For both the oaks and the aspen, Jeremy set up a drip line system that we connect a hose to. We have been watering them about once a week for 5+ hours so hopefully that meets the definition of deep watering!
Yarrow is one of those plants that I didn’t really think I liked until I realized just how low-maintenance it is and how long the blooms last! I have several of these moonshine yarrow plants and they have been bright yellow for probably at least a month and have just now started to fade slightly. I’m a big fan!
I actually really love the red varieties like paprika yarrow, but discovered that the red seems to fade pretty quickly and I’m not a fan of how it looks once the fading starts, so I have neglected the couple of red yarrow plants I have.
Catmint is one of those plants that I’m not sure if I love or hate, but it is so hardy that I’ve decided I have to love it for now. The photo above is over this plant’s second bloom for the year. It was blooming in April – nothing in Black Forest blooms that early! – and after the blooms faded I trimmed it back to keep it neat-looking and encourage it to bloom again. This second blooming isn’t quite as full or bright, but I’ll take it.
Ironically, when we lived in Stetson Hills, we had catmint in the backyard and ended up taking it out because it attracted so many bees and we had such a small backyard that it wasn’t fun to have all of those bees so close to the kids, who were toddlers then.
We’ve been working on covering up this ugly cinderblock retaining wall for years now, and this year it feels like we’re finally getting close to our goal of mostly not seeing it. We planted several iceberg climbing roses last year and I was shocked at how fast they took off! They started as a very normal-sized rosebush and grew super fast. The above photo was taken this year, but they got about that big the same year we planted them. I did have to treat them for aphids this year and have fertilized them several times, but other than doing that and pruning dead flowers, they’ve been super easy to care for.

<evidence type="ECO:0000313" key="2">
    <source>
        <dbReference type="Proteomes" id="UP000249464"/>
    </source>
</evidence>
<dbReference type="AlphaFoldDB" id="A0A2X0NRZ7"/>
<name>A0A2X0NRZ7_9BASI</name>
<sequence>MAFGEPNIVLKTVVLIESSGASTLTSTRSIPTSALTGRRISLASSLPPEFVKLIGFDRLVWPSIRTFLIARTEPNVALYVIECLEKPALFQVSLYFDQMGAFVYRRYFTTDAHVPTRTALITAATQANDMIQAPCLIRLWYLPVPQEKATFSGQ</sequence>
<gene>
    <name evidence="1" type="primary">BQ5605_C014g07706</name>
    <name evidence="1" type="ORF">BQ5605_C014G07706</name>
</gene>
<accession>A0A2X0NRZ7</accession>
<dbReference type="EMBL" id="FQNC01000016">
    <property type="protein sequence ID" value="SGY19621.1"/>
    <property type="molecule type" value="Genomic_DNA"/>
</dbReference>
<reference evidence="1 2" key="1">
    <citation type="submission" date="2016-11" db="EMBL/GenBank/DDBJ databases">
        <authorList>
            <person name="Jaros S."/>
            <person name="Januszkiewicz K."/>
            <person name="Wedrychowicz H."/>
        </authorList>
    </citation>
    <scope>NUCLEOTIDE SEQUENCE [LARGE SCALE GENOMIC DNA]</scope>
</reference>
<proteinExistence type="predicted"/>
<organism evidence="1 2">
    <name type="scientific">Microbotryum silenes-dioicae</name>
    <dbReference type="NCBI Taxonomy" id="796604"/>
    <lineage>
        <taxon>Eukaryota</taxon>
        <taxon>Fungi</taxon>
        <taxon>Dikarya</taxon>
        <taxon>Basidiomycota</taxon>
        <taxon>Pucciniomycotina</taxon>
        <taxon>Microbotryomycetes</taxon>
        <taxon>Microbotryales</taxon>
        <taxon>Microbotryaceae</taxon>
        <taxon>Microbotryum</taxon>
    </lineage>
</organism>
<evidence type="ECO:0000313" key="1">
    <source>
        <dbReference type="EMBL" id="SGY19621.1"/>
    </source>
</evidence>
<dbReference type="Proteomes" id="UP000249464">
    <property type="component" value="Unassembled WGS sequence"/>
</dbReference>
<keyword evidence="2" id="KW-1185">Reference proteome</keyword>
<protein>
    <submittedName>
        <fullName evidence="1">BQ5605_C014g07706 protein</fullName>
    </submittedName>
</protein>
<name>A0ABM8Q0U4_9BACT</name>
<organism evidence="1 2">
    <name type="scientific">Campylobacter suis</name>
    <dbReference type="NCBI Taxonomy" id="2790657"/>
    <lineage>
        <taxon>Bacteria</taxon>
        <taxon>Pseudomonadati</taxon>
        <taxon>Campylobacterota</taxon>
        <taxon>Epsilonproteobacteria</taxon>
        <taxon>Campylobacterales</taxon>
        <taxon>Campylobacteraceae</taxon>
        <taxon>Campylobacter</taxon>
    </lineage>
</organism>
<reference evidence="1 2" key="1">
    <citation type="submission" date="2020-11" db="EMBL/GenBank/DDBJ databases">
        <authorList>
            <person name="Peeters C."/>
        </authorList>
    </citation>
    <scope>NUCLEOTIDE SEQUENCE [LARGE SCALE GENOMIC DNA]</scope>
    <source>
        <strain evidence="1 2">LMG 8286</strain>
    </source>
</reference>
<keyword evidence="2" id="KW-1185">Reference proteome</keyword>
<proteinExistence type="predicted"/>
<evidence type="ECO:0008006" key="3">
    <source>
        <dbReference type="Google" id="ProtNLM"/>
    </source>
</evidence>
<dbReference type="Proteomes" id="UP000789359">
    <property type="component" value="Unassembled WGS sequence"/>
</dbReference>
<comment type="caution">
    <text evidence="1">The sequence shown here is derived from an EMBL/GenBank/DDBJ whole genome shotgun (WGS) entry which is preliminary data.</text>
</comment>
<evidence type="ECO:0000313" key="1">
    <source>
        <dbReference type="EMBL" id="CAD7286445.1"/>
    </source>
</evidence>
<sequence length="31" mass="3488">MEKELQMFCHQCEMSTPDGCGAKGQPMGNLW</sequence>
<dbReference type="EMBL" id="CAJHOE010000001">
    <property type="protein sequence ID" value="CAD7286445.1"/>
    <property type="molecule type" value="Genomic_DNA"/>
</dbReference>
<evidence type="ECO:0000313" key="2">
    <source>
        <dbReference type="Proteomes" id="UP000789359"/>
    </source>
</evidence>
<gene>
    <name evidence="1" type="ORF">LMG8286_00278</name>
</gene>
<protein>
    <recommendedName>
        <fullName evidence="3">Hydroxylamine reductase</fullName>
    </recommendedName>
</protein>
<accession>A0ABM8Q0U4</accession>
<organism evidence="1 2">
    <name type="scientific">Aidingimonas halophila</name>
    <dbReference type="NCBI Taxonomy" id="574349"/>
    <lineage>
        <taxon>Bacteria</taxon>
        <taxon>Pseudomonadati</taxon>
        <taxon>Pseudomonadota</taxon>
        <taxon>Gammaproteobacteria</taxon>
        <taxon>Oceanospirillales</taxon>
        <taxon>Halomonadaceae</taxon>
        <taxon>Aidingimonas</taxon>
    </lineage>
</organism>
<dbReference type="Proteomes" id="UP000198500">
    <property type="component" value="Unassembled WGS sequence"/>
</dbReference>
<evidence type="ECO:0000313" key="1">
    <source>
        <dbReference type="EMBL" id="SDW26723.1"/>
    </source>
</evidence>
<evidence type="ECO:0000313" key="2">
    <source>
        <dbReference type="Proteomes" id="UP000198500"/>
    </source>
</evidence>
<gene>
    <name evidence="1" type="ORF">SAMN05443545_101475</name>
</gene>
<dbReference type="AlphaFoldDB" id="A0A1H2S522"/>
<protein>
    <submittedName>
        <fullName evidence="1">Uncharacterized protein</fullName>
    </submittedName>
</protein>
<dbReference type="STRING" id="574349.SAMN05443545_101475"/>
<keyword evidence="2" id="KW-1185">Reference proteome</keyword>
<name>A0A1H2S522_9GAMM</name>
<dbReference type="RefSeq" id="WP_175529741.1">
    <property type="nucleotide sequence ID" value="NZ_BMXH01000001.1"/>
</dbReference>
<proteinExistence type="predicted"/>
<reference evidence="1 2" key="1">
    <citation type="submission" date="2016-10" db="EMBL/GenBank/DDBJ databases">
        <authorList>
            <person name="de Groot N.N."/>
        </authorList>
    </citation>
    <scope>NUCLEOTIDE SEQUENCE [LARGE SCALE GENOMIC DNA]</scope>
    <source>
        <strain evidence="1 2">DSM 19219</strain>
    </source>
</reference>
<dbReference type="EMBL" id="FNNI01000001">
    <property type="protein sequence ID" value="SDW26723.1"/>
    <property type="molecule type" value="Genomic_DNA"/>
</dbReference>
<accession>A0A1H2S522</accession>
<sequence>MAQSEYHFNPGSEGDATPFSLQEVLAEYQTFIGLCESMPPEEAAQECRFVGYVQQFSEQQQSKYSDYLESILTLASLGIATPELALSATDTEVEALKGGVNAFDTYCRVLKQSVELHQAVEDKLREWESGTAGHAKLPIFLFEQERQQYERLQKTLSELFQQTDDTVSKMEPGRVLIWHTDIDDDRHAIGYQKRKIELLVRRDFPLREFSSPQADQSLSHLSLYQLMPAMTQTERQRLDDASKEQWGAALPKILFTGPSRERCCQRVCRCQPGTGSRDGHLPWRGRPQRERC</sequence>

Oh, and these rosebushes seemed to leaf out quite early, too – I’m thinking it’s because they are south-facing and also because that concrete wall and the rocks help keep them warm.
On top of that wall is a Virginia creeper vine, and it’s true that in the first two years it creeps and in the third year it leaps! This is their third year and this has been the first time that I’ve actually had to trim some vines back. We planted them to go over and down the wall before we had the plant to plant rosebushes to go up, and now I think I might take the creeper out at some point and get something to drape over the wall that doesn’t take the whole thing over. For now, Jeremy is very happy to be seeing so much green on that wall so I will just keep it for now.
I also planted peonies and lavender in front of the rosebushes this spring. As soon as I planted them, I knew that I’d put them too close together, so I’ll probably have to do some rearranging in a few years.
I am done growing basil. The leaves never get big, they’re tough and chewy, the grasshoppers eat it, and hail destroys it. I will be buying those $5 pots of basil at Sprouts from now on.
On the right side of that photo you can see some oregano, which I don’t use a ton but it grows just fine, looks nice, and it’s a perennial. I also have rosemary (have to replant that every year) and thyme. If I had to replant the thyme every year I’d been done with it since, while I like thyme, it’s such a pain to stem and chop up, but it grows well so I’ll leave it.
Everyone in Colorado Springs has salvia, but I guess it’s for good reason, as it’s so hardy and the blooms last a long time. This is the top row of a little rock wall garden, and it has been the bane of my existence as nothing will stay alive in it except the native grass. I can’t figure out what the deal is, but this is the third year I’ve had to replant most of the perennials in this area. Maybe the third time will be the charm!